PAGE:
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Dr. William Bill Turner to return to his native Harlan County to deliver SKCTC commencement

Dr. William Bill Turner is coming home to Harlan County.

The celebrated author on books about Appalachia and a noted historian and professor at Berea College, Dr. Turner will deliver the commencement address to the graduates of Southeast Kentucky Community amp; Technical College on Friday, May 4 in the gymnasium of the Harlan County High School. The commencement and awarding of degrees will take place at 6 p.m. with over 350 individuals slated to receive degrees and diplomas during the colleges 50th annual ceremony.

A pioneer in communicating the role of African Americans in Appalachia, Bill grew up in the coal-company town of Lynch where his grandfathers, father, brother and uncles were miners. He has combined his family and personal journey with his professional career by focusing as a sociologist on Appalachia, with an emphasis on the African American experience.

At Kentuckys renowned Berea College, he is a Regional Ambassador, and earned his PhD in sociology and anthropology from the University of Notre Dame in 1976. He completed a post-doctoral fellowship at Duke University in 1983 where he was tutored by John Hope Franklin and D. Eric Lincoln in the Center for Study of Race Relations and Civil Rights. He began his venture into education as a student at the Lynch West Main Colored School where he attended through his junior year when the school was consolidated as Lynch High School. He received an associate in arts degree from Southeast Community College, graduating in 1966. Soon thereafter, he would leave Harlan County and enroll at the University of Kentucky where he earned a bachelors degree.

Over the past four decades, he has contributed to the understanding of Appalachia and its African American population through teaching, publications, lectures, newspaper editorials, media consulting, mentoring and administrative work. He has held academic posts at Fisk University and Howard University and served both as dean and as the interim president of Kentucky State University. Roots author Alex Haley for whom Bill served as research associate from 1980-91 proclaimed: Bill Tuner knows more about black people in the mountains of the South than anybody in the world!

Among the first to combine interests in the fields of African American and Appalachian Studies, Turner has produced a number of path-breaking texts, including the seminal Blacks in Appalachia, 1984, which he co-edited. His thematic essay on Black Appalachians was published in the widely-respected Encyclopedia of Southern Culture. He was an editorial advisor of the Encyclopedia of Appalachia. He has also twice served as guest editor of special issues on Blacks in Appalachia of Appalachian Heritage published by Berea College. He has also worked with the Whitesburg-based media group, Appalshop, in particular, on a documentary titled Long Journey Home, about migration in Central Appalachia. For two decades, he penned columns for the daily paper in Winston-Salem, N.C. (The Journal), and for the African-American weekly, The Chronicle.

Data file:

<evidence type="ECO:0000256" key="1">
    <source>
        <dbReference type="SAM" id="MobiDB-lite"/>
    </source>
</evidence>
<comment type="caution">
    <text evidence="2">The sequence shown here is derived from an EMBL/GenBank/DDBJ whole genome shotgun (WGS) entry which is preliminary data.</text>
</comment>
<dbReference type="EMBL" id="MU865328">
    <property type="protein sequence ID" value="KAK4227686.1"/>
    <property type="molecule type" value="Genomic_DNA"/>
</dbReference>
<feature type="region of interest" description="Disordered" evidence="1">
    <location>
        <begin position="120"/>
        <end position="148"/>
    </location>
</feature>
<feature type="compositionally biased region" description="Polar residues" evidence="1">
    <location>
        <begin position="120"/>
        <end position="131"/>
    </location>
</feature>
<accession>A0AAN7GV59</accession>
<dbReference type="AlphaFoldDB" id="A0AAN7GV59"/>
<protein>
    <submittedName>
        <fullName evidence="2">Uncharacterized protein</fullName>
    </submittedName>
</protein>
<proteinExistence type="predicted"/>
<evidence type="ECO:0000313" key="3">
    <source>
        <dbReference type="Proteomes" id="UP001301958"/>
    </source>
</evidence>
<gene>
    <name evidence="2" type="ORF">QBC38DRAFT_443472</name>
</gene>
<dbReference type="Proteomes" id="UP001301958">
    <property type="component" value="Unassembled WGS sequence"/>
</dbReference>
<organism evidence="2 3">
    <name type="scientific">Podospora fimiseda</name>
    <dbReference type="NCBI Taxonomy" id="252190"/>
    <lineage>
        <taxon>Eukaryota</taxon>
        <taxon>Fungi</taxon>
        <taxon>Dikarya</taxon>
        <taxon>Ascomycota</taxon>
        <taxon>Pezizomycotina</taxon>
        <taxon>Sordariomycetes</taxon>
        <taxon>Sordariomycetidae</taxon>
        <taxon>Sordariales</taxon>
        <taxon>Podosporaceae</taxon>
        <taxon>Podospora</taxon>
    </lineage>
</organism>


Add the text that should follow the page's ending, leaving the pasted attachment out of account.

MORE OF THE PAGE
Despite his many accomplishments, Turner never forgot his Harlan County roots and relished each opportunity to return to the area in order to reconnect with family and friends.
The area will forever be in my heart, he said. That is why I am so very happy to be able to come home and speak to the graduates of Southeast and compliment them on their hard work and to offer words of encouragement as they push forward into their careers and with their lives.

SKCTC President Dr. W. Bruce Ayers, a long-time friend of Dr. Turner and a former classmate at Southeast, noted how happy the college community is to have a person of such standing come home and help celebrate the graduates accomplishments. I have called Bill Turner a true friend for nearly half a century; I am pleased he has been able to take time out from his busy schedule to be with us on graduation night.


Among the many honors Turner has received throughout his career, in 1994 the Christian Appalachian Project named him its Person of the Year, for his untiring dedication to the people of Appalachia. In 2006, Notre Dame University named him An Exemplary Graduate. In 2009, the Appalachian Studies Association honored Bill for a lifetime of service to the region, noting on its highest honor, Bill Turner is an individual who has made consummate contributions to the Appalachian region. He is also a member of the Hall of Fame at Southeast Kentucky Community amp; Technical College.

In 2007, he was inducted into the Kentucky Civil Rights Hall of Fame, and, in 2008, he was recognized by the Governor of Kentucky as the Rev. Dr. Martin Luther King Citizen of the Year, for advocating for the rights and expanded educational opportunities for people in Appalachian Kentucky. He also serves on the board of the Kentucky National Lands Trust, the New Opportunity School for Women and the Christian Appalachian Project.

Dr. Turner has been married since 1969 to Vivian Love Turner, retired president of the R. J. Reynolds Tobacco Foundation. They are the parents of three adult children and four grandchildren.